I have written and re-written this post so many ways. I don’t know why it’s so difficult to talk about God and Death – perhaps it’s because so few people do. They are HUGE subjects for a small 600-word blog to tackle, but I think the real challenge I have in writing about them is that God and death don’t lend themselves to tame, easy answers I can layout in bullet points. They are uncontrolled. So, what am I writing about?
Well, for the first time in my life I heard a lecture that discussed God and death and, though I knew better, there was a deep part of me that hoped I would hear something along the lines of God having a purpose when people die. Death would be so much easier to take in if we knew, with certainty, that something worth a loved one’s death would result. But what would be worth that? Why would a loving God presumably work that way? Well, He doesn’t. And the speaker did not give in to the temptation to comfort us. We were all left uncomfortable.
Dr. Harold Ivan Smith took care to tell the truth. His lecture aimed to give guidance to pastors on what to expect or do when tragedy strikes members of their congregation. We heard story after story of tragedy on tragedy and no evidence that this was for the greater good of any person’s life. Children losing parents, parents watching their children die, people being shot or dying in drunken car wrecks.
It all begins to sound hopeless, pointless, meaningless. It reminded me of my first few years of working at the mortuary where my faith couldn’t handle the amount of death and sorrow I was seeing pour through the doors each day.
It took years of thinking, questioning and wondering to work it out but I think I’ve found something obvious yet significant and often missed.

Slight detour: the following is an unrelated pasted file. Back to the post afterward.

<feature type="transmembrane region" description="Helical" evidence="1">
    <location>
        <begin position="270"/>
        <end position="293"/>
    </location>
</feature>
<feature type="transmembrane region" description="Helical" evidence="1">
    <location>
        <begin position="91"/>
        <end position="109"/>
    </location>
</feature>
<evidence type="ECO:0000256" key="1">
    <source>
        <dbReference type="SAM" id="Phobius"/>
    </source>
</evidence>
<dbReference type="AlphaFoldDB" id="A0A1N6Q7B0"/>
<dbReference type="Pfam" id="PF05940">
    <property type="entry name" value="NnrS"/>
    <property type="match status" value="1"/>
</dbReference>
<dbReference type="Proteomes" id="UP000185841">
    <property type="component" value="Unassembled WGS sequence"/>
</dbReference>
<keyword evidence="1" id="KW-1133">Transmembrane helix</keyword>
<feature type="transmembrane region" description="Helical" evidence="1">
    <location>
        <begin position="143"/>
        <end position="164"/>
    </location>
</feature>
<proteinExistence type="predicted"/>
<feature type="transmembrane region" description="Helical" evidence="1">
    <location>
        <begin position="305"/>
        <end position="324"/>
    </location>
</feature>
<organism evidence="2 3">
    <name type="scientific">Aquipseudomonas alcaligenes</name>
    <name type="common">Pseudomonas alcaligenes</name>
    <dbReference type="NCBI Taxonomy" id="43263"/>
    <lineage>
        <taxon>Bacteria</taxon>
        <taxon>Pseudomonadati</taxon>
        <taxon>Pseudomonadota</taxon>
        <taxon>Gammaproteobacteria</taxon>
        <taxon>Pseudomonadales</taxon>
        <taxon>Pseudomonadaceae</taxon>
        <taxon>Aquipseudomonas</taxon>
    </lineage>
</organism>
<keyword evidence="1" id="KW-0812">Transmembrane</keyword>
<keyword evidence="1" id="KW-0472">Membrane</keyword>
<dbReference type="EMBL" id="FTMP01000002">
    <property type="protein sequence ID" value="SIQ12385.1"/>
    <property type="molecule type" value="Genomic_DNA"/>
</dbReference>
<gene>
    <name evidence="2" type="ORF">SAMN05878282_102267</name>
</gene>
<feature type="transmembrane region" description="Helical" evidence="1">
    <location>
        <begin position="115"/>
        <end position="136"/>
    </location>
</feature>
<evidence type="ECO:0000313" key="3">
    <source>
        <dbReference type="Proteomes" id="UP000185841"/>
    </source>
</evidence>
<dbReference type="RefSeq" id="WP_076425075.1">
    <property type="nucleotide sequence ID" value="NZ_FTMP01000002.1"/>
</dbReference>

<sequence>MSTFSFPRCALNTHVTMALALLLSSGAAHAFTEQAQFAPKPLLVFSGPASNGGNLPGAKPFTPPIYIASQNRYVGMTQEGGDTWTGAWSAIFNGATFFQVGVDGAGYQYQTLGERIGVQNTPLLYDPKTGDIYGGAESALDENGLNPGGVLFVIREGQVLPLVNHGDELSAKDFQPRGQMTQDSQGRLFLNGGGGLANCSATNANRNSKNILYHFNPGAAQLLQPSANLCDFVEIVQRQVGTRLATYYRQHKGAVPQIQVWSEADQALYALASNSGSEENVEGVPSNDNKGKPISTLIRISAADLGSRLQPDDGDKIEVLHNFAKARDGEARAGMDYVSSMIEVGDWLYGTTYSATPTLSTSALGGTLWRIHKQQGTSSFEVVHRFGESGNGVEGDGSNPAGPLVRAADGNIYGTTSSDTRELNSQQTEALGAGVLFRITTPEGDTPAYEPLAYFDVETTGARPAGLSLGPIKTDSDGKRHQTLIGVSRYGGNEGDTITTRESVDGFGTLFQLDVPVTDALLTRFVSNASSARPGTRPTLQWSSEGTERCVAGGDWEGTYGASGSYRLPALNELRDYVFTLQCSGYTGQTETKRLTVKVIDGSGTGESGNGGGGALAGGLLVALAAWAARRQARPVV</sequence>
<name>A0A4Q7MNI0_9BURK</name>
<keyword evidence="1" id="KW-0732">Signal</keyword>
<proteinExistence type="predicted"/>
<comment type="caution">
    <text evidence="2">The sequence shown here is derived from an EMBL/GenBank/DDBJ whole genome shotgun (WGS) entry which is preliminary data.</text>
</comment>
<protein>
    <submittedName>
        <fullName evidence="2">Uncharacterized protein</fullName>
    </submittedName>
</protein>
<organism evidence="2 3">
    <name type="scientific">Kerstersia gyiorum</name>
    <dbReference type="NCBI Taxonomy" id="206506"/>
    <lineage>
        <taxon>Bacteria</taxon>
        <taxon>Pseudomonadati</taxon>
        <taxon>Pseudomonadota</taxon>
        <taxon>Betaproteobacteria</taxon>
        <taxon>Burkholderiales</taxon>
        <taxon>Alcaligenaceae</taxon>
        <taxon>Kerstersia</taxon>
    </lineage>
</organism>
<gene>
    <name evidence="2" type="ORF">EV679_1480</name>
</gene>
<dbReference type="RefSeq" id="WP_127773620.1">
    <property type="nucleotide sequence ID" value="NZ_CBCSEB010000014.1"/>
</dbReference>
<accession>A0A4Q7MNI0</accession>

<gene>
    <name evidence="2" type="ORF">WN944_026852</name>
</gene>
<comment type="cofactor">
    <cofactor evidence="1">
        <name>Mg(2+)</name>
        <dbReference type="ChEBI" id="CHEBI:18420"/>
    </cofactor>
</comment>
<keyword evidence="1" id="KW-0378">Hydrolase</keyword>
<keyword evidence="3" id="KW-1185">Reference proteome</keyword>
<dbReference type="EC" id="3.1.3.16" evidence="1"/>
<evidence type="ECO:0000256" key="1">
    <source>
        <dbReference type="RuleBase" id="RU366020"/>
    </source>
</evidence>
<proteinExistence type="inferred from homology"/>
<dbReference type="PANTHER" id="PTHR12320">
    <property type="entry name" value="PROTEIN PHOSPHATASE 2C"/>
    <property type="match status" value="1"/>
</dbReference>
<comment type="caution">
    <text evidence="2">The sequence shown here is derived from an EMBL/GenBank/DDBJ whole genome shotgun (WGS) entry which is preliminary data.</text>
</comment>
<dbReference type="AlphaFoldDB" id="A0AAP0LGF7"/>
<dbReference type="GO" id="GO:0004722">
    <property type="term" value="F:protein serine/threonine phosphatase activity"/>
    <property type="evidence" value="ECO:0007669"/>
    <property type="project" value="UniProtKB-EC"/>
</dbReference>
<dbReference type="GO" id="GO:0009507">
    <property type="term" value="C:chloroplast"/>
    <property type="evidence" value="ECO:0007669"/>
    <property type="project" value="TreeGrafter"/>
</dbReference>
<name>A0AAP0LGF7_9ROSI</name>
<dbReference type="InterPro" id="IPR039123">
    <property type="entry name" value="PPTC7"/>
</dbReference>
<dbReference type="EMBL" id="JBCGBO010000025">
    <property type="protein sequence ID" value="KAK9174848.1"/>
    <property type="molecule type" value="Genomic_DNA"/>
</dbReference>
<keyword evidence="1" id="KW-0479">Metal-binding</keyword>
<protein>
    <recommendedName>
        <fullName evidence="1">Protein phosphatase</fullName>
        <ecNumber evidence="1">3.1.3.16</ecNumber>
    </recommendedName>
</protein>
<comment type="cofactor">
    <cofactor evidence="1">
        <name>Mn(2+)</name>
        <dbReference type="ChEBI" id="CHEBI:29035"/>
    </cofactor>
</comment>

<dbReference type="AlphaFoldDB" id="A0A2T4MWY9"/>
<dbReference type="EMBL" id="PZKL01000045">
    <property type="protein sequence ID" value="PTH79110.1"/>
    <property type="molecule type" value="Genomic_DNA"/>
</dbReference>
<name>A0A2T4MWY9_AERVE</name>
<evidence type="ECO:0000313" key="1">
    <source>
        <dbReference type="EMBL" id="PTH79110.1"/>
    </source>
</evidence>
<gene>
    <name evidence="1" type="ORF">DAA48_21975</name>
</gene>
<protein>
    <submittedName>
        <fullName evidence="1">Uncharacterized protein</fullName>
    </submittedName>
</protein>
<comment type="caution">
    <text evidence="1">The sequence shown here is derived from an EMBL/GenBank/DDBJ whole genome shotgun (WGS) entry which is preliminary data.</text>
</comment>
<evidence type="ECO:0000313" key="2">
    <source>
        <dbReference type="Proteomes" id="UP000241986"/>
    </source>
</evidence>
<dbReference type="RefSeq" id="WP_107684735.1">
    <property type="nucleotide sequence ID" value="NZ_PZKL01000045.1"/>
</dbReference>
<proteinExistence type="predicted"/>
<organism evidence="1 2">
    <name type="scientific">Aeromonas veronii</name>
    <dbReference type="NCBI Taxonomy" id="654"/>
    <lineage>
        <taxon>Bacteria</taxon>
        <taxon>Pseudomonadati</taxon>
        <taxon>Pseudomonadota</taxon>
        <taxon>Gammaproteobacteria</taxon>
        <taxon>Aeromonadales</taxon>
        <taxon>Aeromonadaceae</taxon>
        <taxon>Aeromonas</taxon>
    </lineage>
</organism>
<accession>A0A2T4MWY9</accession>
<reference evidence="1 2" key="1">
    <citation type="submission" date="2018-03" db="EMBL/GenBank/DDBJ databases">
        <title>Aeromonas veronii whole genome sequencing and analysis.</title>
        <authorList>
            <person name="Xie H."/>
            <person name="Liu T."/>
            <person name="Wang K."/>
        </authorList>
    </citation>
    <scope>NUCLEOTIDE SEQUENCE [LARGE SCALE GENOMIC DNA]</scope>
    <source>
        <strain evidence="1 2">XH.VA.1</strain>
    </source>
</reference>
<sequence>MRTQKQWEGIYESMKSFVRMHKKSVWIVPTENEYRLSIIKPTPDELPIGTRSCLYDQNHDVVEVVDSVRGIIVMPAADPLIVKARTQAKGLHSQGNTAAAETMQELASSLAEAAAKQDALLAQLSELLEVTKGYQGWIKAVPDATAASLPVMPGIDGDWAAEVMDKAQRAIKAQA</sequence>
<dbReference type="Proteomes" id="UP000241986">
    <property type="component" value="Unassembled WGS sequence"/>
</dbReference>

Death doesn’t arrive at our doorsteps filled with meaning. God is not a sadistic teacher seeking to bring people into codependent relationships with Him by killing the people we love most. I don’t know the answer to this, but I have a sneaking feeling that God doesn’t call a lot of the death shots. I’d elaborate on that, but I don’t know enough about theology and I’ll undoubtedly get my tongue tied somewhere.
What modern grief theory has shown us is that humans are quite capable of creating great meaning out of total tragedy. It takes time, no death is instantly rich in meaning and thus justified and brought to peace. But humans find a way to healing by finding a way to meaning.
Take the families of Sandy Hook. Each person murdered there, regardless of age, is memorialized in a non-profit, charity, or scholarship fund. Families created these organizations hoping that others might benefit and live better lives despite and because of these tragedies.
We can simultaneously not know why a death has happened and still create meaning in the midst of it.
So, how do we find meaning in death?
(Here come the bullet points)
- Relinquish the need for answers that most likely do not exist
- Examine the legacy of your loved one and consider ways their life might continue to help others
- Be intentional about modeling attributes you admired about your loved one as a way of honoring them
- Give back to others in a way that commemorates your loved one’s life
Finally, I will end all of this in a favorite quote from Frederick Buechner,
“God himself does not give answers. He gives himself.”
I hope all of us can find some hope, encouragement, and meaning in that gift.
Thanks for reading & Happy Easter.